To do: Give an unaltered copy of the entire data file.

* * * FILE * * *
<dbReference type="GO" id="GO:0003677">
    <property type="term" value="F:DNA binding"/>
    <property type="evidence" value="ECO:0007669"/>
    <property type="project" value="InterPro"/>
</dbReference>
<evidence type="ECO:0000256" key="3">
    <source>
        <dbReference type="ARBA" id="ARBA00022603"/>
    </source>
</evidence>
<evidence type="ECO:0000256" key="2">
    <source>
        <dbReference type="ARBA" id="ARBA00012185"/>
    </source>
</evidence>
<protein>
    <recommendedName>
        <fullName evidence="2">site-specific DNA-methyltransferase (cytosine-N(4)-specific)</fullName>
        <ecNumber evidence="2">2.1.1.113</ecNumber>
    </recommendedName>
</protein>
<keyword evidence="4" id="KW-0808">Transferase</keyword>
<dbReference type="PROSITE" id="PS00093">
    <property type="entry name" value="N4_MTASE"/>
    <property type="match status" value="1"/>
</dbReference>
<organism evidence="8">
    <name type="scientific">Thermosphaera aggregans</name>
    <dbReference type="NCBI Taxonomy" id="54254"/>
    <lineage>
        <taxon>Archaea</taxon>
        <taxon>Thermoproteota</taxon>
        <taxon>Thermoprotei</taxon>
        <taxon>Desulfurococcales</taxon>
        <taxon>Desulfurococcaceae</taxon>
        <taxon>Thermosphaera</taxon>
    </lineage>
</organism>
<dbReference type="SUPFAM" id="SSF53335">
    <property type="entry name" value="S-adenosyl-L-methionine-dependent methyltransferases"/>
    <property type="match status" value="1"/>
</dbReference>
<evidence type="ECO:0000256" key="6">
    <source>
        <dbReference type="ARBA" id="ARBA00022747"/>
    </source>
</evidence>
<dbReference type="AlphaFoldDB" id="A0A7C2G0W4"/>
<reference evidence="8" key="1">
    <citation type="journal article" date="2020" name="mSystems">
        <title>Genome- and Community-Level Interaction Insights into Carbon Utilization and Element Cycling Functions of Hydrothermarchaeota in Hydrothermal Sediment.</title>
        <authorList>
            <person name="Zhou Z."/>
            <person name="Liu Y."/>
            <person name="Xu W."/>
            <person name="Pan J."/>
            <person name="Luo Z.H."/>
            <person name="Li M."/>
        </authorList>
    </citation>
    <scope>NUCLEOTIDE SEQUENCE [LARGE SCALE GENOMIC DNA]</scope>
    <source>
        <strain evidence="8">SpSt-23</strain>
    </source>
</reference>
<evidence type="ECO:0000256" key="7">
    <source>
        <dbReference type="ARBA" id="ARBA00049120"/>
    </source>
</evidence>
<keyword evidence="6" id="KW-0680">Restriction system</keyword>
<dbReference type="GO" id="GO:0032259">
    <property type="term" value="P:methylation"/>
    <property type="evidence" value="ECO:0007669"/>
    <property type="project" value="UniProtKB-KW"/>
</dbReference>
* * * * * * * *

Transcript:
<dbReference type="GO" id="GO:0003677">
    <property type="term" value="F:DNA binding"/>
    <property type="evidence" value="ECO:0007669"/>
    <property type="project" value="InterPro"/>
</dbReference>
<evidence type="ECO:0000256" key="3">
    <source>
        <dbReference type="ARBA" id="ARBA00022603"/>
    </source>
</evidence>
<evidence type="ECO:0000256" key="2">
    <source>
        <dbReference type="ARBA" id="ARBA00012185"/>
    </source>
</evidence>
<protein>
    <recommendedName>
        <fullName evidence="2">site-specific DNA-methyltransferase (cytosine-N(4)-specific)</fullName>
        <ecNumber evidence="2">2.1.1.113</ecNumber>
    </recommendedName>
</protein>
<keyword evidence="4" id="KW-0808">Transferase</keyword>
<dbReference type="PROSITE" id="PS00093">
    <property type="entry name" value="N4_MTASE"/>
    <property type="match status" value="1"/>
</dbReference>
<organism evidence="8">
    <name type="scientific">Thermosphaera aggregans</name>
    <dbReference type="NCBI Taxonomy" id="54254"/>
    <lineage>
        <taxon>Archaea</taxon>
        <taxon>Thermoproteota</taxon>
        <taxon>Thermoprotei</taxon>
        <taxon>Desulfurococcales</taxon>
        <taxon>Desulfurococcaceae</taxon>
        <taxon>Thermosphaera</taxon>
    </lineage>
</organism>
<dbReference type="SUPFAM" id="SSF53335">
    <property type="entry name" value="S-adenosyl-L-methionine-dependent methyltransferases"/>
    <property type="match status" value="1"/>
</dbReference>
<evidence type="ECO:0000256" key="6">
    <source>
        <dbReference type="ARBA" id="ARBA00022747"/>
    </source>
</evidence>
<dbReference type="AlphaFoldDB" id="A0A7C2G0W4"/>
<reference evidence="8" key="1">
    <citation type="journal article" date="2020" name="mSystems">
        <title>Genome- and Community-Level Interaction Insights into Carbon Utilization and Element Cycling Functions of Hydrothermarchaeota in Hydrothermal Sediment.</title>
        <authorList>
            <person name="Zhou Z."/>
            <person name="Liu Y."/>
            <person name="Xu W."/>
            <person name="Pan J."/>
            <person name="Luo Z.H."/>
            <person name="Li M."/>
        </authorList>
    </citation>
    <scope>NUCLEOTIDE SEQUENCE [LARGE SCALE GENOMIC DNA]</scope>
    <source>
        <strain evidence="8">SpSt-23</strain>
    </source>
</reference>
<evidence type="ECO:0000256" key="7">
    <source>
        <dbReference type="ARBA" id="ARBA00049120"/>
    </source>
</evidence>
<keyword evidence="6" id="KW-0680">Restriction system</keyword>
<dbReference type="GO" id="GO:0032259">
    <property type="term" value="P:methylation"/>
    <property type="evidence" value="ECO:0007669"/>
    <property type="project" value="UniProtKB-KW"/>
</dbReference>